As a Student Ambassador, the senior shares her experiences from R-MWC's program at Reading, England
11/12/2004 4:39:43 PM
Kimberley Thompson '05
To say that Kimberley Thompson ’05 is an Anglophile is an understatement.
“England is magical,” says Kimberley. “It’s the land of King Arthur, C.S. Lewis, and Harry Potter. When I left for England, I set out to be enchanted by everything I saw. I was not disappointed.”
After spending her junior year abroad with the Randolph-Macon Woman’s College program at the University of Reading, England, Thompson returned to campus ready to recruit other students, hoping they would have an experience like hers.
Her enthusiasm did not go unnoticed. Thompson has been named a Student Ambassador by the British Council USA, the United Kingdom’s international organization for educational opportunities and cultural relations.
As one of 50 Student Ambassadors throughout the United States, Thompson serves as a resource for students who are interested in studying abroad in the U.K. She presents programs and slide shows, hosts events, and speaks to prospective participants at study-abroad interest fairs.
“It’s an honor to be selected, but any one of my friends could just as easily have been chosen,” she says. “We’re all out there recruiting and talking up the program. We’ve got several sophomores interested in next year.”
A second Reading program participant, Safia Dirie, a student at the University of Tennessee, Knoxville, was also selected.
“Kimberley is very enthusiastic about her Reading experience, as are most of our students,” says Program Director Paul Irwin. “If you read their journal entries in the Tales from Reading section of our Web site (http://www.rmwc.edu/ureading/tales/), you can see that they’re having adventures. It’s not just about going to class.” Kimberley was nominated to be a Student Ambassador by Irwin and program Resident Director Randolph Ivy.
While in Reading, Kimberley sought out new experiences such as fencing and change ringing.
“Change-ringers go to these wonderful English medieval churches and ‘ring changes’ (ringing the bells in slightly different patterns each time),” says Kimberley. “Mostly I rang rounds (just following the person next to me) rather than changes, as the ropes are more difficult to handle than you might think. It's all about finding a rhythm! After practice there would always be a trip to the pub; the Hobgoblin if we rang at St. Mary's and the Hopleaf if we were at St. Giles. Once we went on a trip to London and rang at five churches in one day.”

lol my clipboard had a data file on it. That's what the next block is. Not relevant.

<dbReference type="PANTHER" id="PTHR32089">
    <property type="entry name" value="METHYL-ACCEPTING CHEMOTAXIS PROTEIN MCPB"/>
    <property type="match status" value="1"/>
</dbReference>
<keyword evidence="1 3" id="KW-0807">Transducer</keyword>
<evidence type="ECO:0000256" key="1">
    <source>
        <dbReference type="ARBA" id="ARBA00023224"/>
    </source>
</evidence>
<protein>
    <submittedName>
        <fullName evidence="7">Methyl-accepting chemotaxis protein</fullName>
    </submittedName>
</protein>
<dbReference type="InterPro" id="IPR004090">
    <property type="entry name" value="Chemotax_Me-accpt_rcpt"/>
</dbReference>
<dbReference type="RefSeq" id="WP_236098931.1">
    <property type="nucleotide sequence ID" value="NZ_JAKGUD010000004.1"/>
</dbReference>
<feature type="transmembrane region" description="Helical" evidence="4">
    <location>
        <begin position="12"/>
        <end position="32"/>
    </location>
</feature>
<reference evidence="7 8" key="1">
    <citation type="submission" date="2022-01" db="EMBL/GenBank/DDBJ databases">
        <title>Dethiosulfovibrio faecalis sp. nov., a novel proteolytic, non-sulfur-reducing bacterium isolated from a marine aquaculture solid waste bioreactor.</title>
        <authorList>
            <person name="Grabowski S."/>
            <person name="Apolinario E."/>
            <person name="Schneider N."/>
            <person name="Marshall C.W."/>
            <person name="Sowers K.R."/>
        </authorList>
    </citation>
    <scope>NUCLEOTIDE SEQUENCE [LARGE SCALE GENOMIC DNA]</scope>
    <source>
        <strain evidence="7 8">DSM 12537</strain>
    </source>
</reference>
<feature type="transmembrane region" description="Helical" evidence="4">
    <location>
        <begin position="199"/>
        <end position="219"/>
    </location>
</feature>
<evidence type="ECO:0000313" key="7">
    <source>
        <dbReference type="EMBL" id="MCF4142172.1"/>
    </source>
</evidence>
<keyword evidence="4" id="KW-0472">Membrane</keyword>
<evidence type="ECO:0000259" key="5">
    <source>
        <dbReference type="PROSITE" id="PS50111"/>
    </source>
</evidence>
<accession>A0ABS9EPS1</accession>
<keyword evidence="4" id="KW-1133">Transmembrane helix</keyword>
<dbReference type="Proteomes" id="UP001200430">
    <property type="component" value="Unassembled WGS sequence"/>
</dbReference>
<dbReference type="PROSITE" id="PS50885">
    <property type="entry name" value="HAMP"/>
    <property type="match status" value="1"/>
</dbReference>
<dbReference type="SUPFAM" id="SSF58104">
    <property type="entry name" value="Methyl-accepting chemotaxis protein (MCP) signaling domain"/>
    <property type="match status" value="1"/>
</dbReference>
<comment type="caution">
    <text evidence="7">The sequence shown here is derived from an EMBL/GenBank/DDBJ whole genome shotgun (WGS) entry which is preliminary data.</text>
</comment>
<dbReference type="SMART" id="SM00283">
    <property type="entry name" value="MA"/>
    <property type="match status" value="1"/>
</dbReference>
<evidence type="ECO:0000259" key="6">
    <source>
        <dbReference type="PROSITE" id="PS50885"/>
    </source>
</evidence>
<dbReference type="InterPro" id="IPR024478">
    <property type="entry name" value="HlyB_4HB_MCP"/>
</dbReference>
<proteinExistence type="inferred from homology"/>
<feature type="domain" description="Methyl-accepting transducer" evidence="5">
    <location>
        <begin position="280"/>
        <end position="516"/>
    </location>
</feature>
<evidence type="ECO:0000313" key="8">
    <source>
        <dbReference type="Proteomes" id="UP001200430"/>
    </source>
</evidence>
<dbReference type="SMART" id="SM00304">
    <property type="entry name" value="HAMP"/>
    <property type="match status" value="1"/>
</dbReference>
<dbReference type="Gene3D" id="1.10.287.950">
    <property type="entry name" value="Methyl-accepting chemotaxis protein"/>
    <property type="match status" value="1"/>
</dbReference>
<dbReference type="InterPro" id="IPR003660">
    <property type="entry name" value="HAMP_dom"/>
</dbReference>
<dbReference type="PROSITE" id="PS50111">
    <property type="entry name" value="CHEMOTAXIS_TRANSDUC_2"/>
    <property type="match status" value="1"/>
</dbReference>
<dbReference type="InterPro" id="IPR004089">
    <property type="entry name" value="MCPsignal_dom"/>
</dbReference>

All of these experiences provided a balance to the academic challenges Kimberley had in England. “I’m a better writer and researcher after going to Reading,” she says. “It really helped prepare me for the kind of work I’d be doing in senior seminar.”
Kimberley recently did a presentation on the Reading program at an open house weekend for prospective students. And after her slide show, a young woman approached with questions. “She attended the same high school I did,” recalls Kimberley, “and talking to her made me think about how far I’ve come and how much I’ve grown since I was in her shoes. When you study abroad, you become a different person. I know it’s a cliché, but it really does broaden your horizons.”
The Student Ambassador Program
Selected by the British Council USA, Student Ambassadors serve as a resource for others who think they might like to study in the U.K. Students who have been to a British university and are currently enrolled at an undergraduate U.S. institution are eligible to become Stu
CONTACT: Brenda Edson, Director of Communications